Deep in the Chippewa National Forest northwest of Grand Rapids and far from any visible trail, where pines are the iconic tree, researchers have built a lean-to of sorts to create, of all things, a mini-drought in the woods.
At a glance, the contraption’s roof looks a bit like a bunch of parallel toy car race tracks, which are made out of greenhouse material strips, with gaps in between.
“It’s supposed to divert about 50 percent of the precipitation,” said Jamie Mosel, research assistant, University of Minnesota, who works at the so-called 'rain-out shelter.'
If there is a race here in Minnesota’s north woods, it is against the climate, and the drought-making lean-to is one way researchers are trying to determine what trees will best tolerate a warmer, drier tomorrow.
“I think Minnesota is going to be very different in the future,” Mosel said.
“The projections are for increased frequency and severity of drought, and that’s the issue that we need trees that are adapted to those kinds of projected conditions,” said Brian Palik, lead investigator with the Northern Research Station of the U.S. Forest Service.
Forest climate experiment
Palik oversees the Adaptive Silviculture for Climate Change experiment on some 500 acres of the north woods – the largest study of its kind in the country. Ultimately, Palik is seeking the best way to manage the current pine forests for the future.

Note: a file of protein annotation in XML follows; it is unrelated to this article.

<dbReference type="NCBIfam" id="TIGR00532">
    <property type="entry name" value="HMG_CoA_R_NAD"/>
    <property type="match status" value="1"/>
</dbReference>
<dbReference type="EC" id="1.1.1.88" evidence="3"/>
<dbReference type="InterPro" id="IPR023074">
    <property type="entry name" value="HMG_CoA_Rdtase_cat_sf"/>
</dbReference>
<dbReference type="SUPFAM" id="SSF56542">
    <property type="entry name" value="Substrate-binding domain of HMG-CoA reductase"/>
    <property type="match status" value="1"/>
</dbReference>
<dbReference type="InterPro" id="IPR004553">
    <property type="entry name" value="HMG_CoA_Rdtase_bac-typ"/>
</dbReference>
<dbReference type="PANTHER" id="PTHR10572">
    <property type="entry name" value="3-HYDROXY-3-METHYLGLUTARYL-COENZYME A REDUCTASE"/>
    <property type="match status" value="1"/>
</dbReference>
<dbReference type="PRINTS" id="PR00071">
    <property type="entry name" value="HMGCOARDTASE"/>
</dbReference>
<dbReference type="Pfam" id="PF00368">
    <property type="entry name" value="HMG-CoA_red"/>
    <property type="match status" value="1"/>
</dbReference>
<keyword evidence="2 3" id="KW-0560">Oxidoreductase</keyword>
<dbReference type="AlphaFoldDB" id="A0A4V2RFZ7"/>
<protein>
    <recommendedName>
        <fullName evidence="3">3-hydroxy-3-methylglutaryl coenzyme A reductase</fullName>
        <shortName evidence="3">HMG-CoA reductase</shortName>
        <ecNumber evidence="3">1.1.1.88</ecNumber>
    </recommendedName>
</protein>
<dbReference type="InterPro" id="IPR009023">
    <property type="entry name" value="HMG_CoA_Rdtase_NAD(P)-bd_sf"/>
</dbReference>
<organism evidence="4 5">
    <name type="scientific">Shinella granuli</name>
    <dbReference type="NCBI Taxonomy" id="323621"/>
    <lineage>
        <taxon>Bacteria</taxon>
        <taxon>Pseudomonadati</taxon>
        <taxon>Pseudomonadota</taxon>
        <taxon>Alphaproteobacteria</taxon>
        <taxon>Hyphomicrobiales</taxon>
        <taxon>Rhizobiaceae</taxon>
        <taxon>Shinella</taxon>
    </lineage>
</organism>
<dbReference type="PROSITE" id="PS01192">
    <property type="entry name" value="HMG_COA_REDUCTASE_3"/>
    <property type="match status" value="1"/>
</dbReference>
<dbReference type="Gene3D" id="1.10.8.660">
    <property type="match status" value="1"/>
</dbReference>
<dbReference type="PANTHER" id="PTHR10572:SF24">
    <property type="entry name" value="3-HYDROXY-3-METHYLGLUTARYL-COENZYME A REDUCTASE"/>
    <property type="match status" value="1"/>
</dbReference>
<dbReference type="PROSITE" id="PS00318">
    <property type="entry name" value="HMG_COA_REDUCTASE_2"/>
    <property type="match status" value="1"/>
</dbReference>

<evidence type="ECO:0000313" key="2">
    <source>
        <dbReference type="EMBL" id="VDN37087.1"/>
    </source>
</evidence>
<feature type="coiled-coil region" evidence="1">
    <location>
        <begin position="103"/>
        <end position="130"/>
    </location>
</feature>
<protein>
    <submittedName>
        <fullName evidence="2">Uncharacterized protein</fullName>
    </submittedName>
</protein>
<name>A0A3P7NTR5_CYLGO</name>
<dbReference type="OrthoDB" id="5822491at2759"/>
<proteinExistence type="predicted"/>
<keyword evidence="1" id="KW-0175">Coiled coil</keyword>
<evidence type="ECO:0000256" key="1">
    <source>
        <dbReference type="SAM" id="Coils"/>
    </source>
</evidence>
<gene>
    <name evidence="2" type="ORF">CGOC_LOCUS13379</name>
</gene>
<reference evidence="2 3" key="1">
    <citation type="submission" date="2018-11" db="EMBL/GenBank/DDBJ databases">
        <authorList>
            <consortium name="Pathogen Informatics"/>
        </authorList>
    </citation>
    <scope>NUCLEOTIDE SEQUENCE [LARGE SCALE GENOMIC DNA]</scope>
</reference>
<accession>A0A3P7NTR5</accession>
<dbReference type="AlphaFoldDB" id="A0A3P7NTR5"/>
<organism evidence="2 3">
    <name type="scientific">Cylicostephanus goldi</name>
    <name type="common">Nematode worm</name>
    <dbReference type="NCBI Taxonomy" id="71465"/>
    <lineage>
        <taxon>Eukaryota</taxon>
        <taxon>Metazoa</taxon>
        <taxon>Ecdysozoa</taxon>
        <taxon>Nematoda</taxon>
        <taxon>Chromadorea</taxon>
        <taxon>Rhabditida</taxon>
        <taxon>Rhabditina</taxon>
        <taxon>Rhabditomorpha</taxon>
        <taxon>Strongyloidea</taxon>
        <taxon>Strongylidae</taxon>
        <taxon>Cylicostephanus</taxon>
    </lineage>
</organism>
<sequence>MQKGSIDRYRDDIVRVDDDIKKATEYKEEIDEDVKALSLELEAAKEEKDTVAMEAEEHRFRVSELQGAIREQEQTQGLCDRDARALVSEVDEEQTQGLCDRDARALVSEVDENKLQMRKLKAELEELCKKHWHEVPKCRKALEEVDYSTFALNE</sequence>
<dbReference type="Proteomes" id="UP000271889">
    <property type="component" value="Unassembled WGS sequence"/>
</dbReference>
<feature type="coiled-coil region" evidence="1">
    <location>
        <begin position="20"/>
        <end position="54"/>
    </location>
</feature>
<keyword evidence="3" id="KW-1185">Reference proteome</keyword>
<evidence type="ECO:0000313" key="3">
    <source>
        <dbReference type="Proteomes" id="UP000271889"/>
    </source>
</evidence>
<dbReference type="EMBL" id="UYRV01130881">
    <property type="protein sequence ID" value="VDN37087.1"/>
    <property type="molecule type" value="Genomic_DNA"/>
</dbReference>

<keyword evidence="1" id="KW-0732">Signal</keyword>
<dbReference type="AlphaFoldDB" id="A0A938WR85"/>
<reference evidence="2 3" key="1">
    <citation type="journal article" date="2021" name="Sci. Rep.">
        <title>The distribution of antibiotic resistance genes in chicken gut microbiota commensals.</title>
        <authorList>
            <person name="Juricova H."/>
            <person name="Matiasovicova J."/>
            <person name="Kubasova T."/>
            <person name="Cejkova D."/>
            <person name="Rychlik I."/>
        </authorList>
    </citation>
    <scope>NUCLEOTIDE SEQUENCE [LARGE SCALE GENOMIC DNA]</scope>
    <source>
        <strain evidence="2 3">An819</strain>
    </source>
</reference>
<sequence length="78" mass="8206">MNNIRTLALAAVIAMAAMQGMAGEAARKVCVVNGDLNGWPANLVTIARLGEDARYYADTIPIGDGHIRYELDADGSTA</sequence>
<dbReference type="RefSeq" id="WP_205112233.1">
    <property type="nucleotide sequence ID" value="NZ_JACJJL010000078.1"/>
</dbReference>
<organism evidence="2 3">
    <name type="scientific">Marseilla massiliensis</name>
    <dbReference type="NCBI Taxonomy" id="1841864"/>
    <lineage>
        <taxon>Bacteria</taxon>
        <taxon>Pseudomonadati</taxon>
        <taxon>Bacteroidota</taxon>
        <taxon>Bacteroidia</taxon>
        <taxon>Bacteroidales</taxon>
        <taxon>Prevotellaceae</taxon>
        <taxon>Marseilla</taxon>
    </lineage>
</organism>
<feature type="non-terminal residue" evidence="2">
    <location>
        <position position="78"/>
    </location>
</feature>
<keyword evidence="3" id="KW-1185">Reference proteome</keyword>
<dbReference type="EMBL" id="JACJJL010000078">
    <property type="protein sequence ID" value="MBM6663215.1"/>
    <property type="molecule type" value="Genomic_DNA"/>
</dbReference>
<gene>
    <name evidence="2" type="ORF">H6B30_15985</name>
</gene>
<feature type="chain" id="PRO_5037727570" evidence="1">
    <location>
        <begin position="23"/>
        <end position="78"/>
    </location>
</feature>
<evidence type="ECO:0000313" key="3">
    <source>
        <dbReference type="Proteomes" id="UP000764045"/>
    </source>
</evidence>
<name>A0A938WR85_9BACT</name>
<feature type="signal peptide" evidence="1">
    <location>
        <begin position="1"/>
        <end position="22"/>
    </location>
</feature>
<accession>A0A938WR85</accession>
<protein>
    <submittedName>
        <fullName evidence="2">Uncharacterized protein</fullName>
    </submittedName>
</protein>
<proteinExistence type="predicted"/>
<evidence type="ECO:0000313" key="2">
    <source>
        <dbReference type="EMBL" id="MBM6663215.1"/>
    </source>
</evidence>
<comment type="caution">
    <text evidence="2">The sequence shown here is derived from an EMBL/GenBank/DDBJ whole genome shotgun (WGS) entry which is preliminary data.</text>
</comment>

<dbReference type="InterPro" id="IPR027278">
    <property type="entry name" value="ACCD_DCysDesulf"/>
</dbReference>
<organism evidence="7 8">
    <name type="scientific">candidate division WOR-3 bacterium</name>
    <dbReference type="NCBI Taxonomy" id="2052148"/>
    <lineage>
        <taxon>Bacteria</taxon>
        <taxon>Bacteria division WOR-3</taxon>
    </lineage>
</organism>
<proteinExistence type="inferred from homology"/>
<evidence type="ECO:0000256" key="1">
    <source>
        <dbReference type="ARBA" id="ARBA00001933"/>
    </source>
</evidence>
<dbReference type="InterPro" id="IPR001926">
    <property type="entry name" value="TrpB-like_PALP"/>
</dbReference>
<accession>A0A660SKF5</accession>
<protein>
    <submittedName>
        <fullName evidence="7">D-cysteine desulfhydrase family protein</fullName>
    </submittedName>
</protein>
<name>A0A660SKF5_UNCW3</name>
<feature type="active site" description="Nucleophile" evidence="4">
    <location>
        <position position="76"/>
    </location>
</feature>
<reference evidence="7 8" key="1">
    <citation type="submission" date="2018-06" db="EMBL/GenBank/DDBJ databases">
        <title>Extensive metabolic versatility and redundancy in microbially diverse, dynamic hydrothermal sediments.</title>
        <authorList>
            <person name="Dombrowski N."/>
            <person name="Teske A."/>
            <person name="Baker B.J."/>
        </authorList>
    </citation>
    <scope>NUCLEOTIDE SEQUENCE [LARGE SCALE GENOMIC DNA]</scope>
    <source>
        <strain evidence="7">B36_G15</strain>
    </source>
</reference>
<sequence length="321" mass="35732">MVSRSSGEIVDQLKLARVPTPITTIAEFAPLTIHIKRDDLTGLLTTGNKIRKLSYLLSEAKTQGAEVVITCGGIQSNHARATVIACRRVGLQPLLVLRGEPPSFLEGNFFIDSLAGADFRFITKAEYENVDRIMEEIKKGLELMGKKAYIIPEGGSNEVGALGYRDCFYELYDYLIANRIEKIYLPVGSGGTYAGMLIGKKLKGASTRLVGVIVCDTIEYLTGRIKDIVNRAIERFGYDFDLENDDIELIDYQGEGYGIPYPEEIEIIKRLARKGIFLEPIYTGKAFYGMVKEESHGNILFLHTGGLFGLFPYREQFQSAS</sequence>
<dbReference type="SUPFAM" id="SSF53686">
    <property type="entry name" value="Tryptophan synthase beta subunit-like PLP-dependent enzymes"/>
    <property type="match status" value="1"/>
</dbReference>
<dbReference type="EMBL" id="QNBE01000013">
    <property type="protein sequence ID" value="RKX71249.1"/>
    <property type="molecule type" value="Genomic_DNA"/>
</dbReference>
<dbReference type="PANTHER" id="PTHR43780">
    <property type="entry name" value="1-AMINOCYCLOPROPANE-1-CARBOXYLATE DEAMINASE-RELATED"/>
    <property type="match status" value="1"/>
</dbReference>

”The idea is to maintain forest where there is forest here, and what that forest may look like in the future could potentially be quite different than what it looks like today,” Palik said.
As in most experiments, the ASCC study has a control – in this case, the dense woods as they exist today. Palik says the do-nothing plots would struggle in a drier tomorrow.
“Too much competition for moisture,” Palik said.
Beyond the control, the ASCC study includes three other approaches, ranging from thinning the woods to the most aggressive approach that is called “transition.”
Southeastern Minnesota trees up north
In this portion of the experiment, non-native trees from southeastern Minnesota have been planted in the north woods, including bitternut hickory, black cherry and white oak.
“We’re showing through the performance of these tree seedlings that there has been climate change already that favors their habitat in this part of the world, whereas 20, 30 years ago, that wouldn’t have been the case,” Palik noted.
The transition approach also includes ponderosa pine from South Dakota’s Black Hills. So far, in the study’s sixth year, all four approaches are doing well.
“Really what’s doing the best in the long term is hard to say yet; we haven’t determined that,” Palik said.
Not your grandparents’ forest
If warmer, drier weather is the future, Palik worries portions of the north woods could become prairielike. His goal – preserve some form of the woods.
“There is a sense of loss … ,” Palik said. “The forest of the future that we’re exploring here aren’t going to be your grandfather’s forest, but they’re likely to be your grandchildren’s forest.”